8 DIY Bird Feeder Projects | Fun Feeders to Make At Home ( + one to Av – Home & Roost

8 DIY Bird Feeder Projects | Fun Feeders to Make At Home ( + one to Avoid!)

8 DIY Bird Feeder Projects | Fun Feeders to Make At Home ( + one to Avoid!)

Clare Stone |

The more bird feeders you have the more birds you can attract to your garden by offering a greater variety of food and more “tables” in your garden bird restaurant. There are plenty of bird feeders available to buy (we sell some lovely ones ourselves!) But making your own can be fun too: so here are some of our favourite DIY bird feeder projects - enjoy!

How to Make a Bird Feeder Out of a Plastic Bottle

However hard we try to shop green most of us end up with an old plastic bottle in the house from time to time. Rather than sending these to landfill or for recycling why not upcycle them yourself? 

Plastic bottles may not make the world’s pretties DIY bird feeders, but they are supremely practical and virtually free. So if you’re on a budget, this can be a great way to add lots of feeding stations to your garden. 

And it’s easy too, all you’ll need is:

  • A clean plastic bottle with a lid.
  • 2 x wooden skewers, or dowels or wooden spoons. 
  • A length of strong string or twine. 
  • Sharp Scissors and a drawing pin. 

This video from ecophiles shows you how it’s done. 


Plastic water bottles, fizzy drinks bottles or juice bottles will all work fine for this project. But bottles with a wider mouth will be easier to fill and keep clean. 

You can use a plastic bottle bird feeder to offer a wide range of bird food including:

Just vary the size of the feeding holes to suit the food you plan to provide.

Ice Lolly Stick Bird Feeder

I have to admit that for a household with no kids, we seem to end up with an awful lot of lolly sticks! (Magnums are our guilty secret!). Lolly sticks make great plant markers, but you could also use them to make these homemade bird feeders. 

This would be a fun project to do with kids and looks good too. 

All you need are plenty of ice cream sticks, strong string and glue, with paint optional.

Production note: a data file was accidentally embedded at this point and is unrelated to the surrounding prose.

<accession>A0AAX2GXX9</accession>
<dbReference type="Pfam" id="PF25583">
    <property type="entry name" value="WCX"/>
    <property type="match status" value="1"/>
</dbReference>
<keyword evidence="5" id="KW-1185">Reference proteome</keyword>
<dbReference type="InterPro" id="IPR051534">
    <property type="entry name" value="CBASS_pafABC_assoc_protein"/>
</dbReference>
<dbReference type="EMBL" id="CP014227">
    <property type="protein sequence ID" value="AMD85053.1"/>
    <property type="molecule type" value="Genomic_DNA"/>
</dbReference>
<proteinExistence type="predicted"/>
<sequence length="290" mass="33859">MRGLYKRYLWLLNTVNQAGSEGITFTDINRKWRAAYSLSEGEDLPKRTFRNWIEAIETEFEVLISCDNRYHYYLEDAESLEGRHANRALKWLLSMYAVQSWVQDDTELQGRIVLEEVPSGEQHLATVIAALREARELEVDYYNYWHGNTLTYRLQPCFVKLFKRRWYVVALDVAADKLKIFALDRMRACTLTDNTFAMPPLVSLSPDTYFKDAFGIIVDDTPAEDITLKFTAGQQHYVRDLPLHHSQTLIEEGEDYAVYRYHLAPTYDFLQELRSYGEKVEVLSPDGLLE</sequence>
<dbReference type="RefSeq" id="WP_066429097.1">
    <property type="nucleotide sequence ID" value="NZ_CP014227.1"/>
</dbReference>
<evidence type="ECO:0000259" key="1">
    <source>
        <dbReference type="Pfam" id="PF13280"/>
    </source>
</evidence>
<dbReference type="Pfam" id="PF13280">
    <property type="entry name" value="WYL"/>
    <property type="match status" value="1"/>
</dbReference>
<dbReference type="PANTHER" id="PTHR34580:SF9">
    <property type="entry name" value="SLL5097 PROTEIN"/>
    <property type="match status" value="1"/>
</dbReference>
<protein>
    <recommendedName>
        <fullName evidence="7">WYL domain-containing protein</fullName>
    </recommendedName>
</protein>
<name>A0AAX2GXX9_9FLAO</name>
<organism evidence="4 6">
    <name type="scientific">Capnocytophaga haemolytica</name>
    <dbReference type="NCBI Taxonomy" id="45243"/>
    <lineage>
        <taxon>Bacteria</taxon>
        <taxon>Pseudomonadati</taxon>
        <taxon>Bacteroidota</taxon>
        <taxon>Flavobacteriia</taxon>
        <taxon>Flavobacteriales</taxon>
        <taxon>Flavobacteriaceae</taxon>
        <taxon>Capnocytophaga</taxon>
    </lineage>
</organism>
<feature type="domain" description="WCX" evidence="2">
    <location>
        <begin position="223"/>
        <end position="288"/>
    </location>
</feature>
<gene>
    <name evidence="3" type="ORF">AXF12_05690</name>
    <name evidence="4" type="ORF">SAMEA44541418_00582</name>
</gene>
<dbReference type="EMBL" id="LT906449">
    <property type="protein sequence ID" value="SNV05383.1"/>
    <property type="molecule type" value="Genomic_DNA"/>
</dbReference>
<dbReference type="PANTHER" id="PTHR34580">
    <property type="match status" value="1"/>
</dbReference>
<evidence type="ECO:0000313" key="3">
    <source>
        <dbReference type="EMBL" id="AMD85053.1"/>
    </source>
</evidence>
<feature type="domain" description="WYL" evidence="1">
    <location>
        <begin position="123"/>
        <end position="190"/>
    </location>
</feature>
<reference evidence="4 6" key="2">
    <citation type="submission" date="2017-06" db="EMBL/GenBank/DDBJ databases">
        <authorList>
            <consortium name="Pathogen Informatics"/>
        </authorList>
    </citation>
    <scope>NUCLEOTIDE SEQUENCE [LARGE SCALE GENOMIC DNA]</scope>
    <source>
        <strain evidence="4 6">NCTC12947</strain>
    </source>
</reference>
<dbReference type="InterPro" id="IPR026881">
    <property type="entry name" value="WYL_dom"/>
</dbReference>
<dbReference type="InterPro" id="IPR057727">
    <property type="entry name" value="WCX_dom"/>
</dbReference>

You can find full instructions here from Tonya Staab

DIY bird feeder made from looly sticks
You can find full instructions here from Tonya Staab

Once it’s made, you could fill this feeder with:

Wine Bottle Bird Feeder

These homemade bird feeders are so clever and so environmentally friendly - just a glass wine bottle a piece of wood and some screws. They are perfect for keeping bird seed fresh and dry even in the worst weather. 

I have to be honest, the only part of this project that I would be able to manage is emptying the bottle! But if you have a few more DIY smarts than me and are looking for a good looking, long-lasting bird feeder this could be a great project to try. 


I like this tutorial because it gives you a wine bottle bird feeder that is going to be easy to refill, which is important once you’ve put this much work in!

It’s a clever and attractive design and would work well for serving any good seed mix. 

Super-Simple Screw Top Bottle Bird Feeder

For those of us who are technically challenged these super simple bird feeders allow you to re-use any old screw-top bottle, no drilling, sawing or crewing required!

These handy adaptors and some strong twine are all you need. 

 You can then fill the bottles with a seed mix, sunflower seeds or nyjer seeds. The feeders are easy to take apart for cleaning too. 

Pine Cone Bird Feeder

These bird feeders are a family-friendly project and collecting the cones will be half of the fun. 

Using a pine cone bird feeder you can provide your garden birds with fat or suet, which is absolutely essential for them in the winter months. During the winter, garden birds can struggle to find enough food to keep up their energy and body weight and to keep themselves warm. 

DIY bird feeder from a pine cone

Fat rich foods like suet pellets, fat balls and homemade pine cone feeders have an important role to play in keeping our garden birds fit and healthy in the winter months. 

These are so easy to make. 

  • First, collect your pine cones.